Black Swan Free World (4)
On April 7 2009, the Financial Times published an article written by Nassim Taleb called Ten Principles for a Black Swan Free World. Let’s look at them one at a time…
4. Do not let someone making an “incentive” bonus manage a nuclear plant – or your financial risks. Odds are he would cut every corner on safety to show “profits” while claiming to be “conservative”. Bonuses do not accommodate the hidden risks of blow-ups. It is the asymmetry of the bonus system that got us here. No incentives without disincentives: capitalism is about rewards and punishments, not just rewards.
For many years, money managers were paid out of the revenue from a small management fee charged on assets. The good performing funds attracted more funds and therefore had more gross revenue. Retail mutual funds usually charged a flat rate. Institutional funds charged a sliding scale that went down as a percentage of assets as the amount of assets went up. Since mutual fund expenses were relatively flat, that meant that the larger funds could generate quite substantial profits.
Then hedge funds came along fifty years ago and established the pattern of incentive compensation of 20% of profits fairly early. In addition, the idea of the fund using leverage was an early innovation of hedge funds.
Another innovation was the custom that the hedge fund manager’s gains would stay in the fund so that the incentives were aligned. But think about how that works. The investor puts up $1 million. The fund gains 20%, the manager gets $400k and the investor gets $160k. Then the fund drops 50%, the investor’s account is now worth $580k – he is down $420k. The manager is down to $80k, but still up by that $80k. The investor is creamed but the manager is well ahead. Seems like that incentives need realignment.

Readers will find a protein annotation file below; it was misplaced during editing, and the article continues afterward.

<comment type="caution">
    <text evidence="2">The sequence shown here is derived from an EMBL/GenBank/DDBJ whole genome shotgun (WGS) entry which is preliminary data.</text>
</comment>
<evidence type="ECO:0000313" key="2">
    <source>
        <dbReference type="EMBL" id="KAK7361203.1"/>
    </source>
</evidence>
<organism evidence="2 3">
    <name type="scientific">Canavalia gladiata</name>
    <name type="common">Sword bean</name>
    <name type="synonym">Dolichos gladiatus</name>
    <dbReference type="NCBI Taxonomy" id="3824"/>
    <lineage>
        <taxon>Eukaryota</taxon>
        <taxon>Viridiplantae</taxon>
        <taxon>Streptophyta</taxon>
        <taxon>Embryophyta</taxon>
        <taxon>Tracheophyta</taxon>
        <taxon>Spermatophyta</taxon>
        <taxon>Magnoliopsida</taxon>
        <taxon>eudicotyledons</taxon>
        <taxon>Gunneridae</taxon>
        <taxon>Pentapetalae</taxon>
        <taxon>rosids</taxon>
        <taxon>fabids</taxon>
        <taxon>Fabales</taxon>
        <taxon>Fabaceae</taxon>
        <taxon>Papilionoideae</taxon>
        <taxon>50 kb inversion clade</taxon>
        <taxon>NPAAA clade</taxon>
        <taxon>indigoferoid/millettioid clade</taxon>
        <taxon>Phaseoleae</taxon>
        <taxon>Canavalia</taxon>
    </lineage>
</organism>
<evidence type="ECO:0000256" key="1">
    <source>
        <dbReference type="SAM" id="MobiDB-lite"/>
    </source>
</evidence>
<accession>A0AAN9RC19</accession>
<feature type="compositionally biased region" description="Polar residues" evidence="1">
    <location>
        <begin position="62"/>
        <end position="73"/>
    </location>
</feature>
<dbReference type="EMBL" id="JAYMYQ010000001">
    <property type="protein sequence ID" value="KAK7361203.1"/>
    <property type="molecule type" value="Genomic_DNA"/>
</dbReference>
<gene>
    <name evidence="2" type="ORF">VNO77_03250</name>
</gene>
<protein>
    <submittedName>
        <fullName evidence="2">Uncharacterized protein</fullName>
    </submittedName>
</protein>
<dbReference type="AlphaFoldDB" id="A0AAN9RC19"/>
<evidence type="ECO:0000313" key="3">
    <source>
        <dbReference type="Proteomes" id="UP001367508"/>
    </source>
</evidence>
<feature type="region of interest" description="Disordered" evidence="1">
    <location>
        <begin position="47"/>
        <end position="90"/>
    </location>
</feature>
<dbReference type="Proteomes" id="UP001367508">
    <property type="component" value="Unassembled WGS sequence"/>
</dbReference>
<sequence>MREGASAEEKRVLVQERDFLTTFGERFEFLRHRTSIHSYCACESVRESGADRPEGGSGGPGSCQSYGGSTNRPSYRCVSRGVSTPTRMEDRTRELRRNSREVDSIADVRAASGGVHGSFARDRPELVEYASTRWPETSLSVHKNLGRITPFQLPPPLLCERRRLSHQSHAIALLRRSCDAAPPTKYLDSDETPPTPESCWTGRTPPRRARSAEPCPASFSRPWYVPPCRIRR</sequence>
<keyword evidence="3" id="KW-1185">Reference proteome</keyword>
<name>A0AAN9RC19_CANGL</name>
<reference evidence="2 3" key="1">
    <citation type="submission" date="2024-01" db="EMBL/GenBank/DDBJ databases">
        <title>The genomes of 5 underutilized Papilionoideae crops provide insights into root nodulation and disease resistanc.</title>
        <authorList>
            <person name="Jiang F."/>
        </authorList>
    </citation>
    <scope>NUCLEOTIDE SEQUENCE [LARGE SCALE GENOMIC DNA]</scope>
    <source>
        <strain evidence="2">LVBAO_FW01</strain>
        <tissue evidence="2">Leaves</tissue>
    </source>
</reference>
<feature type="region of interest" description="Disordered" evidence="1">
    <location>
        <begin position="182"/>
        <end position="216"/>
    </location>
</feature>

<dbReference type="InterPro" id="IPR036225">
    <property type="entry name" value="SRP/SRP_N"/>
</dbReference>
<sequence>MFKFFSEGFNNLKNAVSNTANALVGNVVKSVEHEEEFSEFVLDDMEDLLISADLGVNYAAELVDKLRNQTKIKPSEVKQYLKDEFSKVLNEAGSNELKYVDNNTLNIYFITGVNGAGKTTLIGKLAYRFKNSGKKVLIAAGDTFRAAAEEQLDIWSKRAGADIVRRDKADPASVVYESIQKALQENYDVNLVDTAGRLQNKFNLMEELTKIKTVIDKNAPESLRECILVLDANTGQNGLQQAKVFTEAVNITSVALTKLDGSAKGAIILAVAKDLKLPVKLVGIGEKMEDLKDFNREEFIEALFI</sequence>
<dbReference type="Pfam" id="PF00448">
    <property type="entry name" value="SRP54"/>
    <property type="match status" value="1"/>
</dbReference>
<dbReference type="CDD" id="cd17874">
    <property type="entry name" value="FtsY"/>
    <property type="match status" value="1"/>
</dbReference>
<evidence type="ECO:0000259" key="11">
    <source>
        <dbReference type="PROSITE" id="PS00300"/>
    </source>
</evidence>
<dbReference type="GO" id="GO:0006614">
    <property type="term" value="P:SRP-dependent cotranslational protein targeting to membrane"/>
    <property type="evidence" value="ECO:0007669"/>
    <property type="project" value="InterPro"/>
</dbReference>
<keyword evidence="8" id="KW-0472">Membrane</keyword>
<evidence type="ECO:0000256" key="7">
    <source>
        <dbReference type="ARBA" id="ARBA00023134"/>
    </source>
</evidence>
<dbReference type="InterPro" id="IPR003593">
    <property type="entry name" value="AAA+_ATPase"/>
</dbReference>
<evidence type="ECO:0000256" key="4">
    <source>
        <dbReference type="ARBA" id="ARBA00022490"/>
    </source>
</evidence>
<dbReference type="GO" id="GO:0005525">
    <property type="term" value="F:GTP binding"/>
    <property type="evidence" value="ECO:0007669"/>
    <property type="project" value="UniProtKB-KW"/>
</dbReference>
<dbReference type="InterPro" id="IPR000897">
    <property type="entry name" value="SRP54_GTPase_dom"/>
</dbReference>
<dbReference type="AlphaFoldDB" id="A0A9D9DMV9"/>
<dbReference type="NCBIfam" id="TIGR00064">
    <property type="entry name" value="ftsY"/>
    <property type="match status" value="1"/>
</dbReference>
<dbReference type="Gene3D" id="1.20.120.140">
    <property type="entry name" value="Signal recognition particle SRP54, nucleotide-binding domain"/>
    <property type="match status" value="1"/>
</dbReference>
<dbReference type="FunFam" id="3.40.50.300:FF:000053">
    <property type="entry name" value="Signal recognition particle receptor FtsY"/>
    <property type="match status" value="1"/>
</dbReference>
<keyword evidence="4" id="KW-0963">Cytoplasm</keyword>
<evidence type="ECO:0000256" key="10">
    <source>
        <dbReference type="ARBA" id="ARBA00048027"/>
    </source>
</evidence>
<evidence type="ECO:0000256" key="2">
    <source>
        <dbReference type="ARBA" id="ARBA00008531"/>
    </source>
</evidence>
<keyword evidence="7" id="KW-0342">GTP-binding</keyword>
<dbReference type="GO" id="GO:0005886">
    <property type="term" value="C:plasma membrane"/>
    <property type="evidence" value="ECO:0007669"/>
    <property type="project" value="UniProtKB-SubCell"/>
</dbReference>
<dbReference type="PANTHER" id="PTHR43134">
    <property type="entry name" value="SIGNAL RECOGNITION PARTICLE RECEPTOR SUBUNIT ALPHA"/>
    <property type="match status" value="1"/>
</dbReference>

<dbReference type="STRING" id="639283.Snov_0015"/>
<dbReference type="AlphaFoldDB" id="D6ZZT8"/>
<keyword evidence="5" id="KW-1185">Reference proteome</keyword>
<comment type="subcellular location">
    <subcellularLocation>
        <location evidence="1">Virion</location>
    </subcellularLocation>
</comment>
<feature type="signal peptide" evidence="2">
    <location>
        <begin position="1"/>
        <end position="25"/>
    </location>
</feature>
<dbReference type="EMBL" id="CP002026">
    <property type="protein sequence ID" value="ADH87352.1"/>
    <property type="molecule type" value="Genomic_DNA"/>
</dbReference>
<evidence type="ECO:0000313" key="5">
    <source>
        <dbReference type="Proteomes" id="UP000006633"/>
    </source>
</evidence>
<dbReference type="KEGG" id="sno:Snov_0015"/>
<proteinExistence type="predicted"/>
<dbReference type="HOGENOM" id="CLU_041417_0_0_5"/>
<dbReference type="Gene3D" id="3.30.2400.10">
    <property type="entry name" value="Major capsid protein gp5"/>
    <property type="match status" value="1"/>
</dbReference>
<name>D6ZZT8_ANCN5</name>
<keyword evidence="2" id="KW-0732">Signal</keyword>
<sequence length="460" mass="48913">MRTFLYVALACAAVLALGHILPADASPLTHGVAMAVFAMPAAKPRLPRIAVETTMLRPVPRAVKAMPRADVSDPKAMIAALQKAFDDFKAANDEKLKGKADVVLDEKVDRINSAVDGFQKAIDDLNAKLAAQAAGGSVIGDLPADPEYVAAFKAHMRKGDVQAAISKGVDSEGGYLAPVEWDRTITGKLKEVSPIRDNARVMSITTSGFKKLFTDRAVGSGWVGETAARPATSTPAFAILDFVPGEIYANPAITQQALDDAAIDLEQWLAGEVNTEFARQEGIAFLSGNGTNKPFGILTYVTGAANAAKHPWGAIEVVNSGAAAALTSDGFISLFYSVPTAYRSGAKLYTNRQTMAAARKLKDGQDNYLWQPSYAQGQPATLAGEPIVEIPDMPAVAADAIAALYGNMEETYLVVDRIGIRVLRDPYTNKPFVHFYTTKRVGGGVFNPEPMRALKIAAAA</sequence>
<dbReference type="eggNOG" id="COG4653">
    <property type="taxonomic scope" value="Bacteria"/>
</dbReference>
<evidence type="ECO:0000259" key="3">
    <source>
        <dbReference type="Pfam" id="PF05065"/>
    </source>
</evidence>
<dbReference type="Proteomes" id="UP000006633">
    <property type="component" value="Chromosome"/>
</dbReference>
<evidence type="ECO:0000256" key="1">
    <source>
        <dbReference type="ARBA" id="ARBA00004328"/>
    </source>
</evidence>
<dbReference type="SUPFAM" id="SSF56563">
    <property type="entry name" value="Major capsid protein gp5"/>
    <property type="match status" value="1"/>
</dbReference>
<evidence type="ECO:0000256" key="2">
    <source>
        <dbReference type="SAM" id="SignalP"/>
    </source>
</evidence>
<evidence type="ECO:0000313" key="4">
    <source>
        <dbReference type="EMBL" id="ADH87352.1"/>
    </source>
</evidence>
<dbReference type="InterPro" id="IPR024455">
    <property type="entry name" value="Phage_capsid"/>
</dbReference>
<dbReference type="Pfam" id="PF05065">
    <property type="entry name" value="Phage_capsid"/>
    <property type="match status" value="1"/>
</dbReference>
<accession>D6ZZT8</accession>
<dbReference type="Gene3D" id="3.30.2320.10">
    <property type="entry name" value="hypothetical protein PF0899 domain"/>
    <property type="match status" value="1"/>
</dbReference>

Taleb may be thinking of a major issue with hedge funds – valuation of illiquid investments. Hedge funds often make purchases of totally illiquid investments. Each quarter, the manager makes an estimate of what they are worth. The manager gets paid based upon those estimates. However, with the recent downturn, even in funds that have not shown significant losses have had significant redemptions. When these funds have redemptions, the liquid assets are sold to pay off the departing investors. Their shares are determined using the estimated values of the illiquid assets and the remaining fund becomes more and more concentrated in illiquid assets.
If the fund manager had been optimistic about the value of the illiquid assets or simply did not anticipate the shift in demand that has ocurred with the financial crisis, there may well be a major problem brewing for the last investors out the door. The double whammy of depressed prices for the illiquid assets as well as the distribution based upon values for those assets that are now known to be optimistic.
And over payment of the one sided performance bonuses to the manager were supported by the optimistic valuations.
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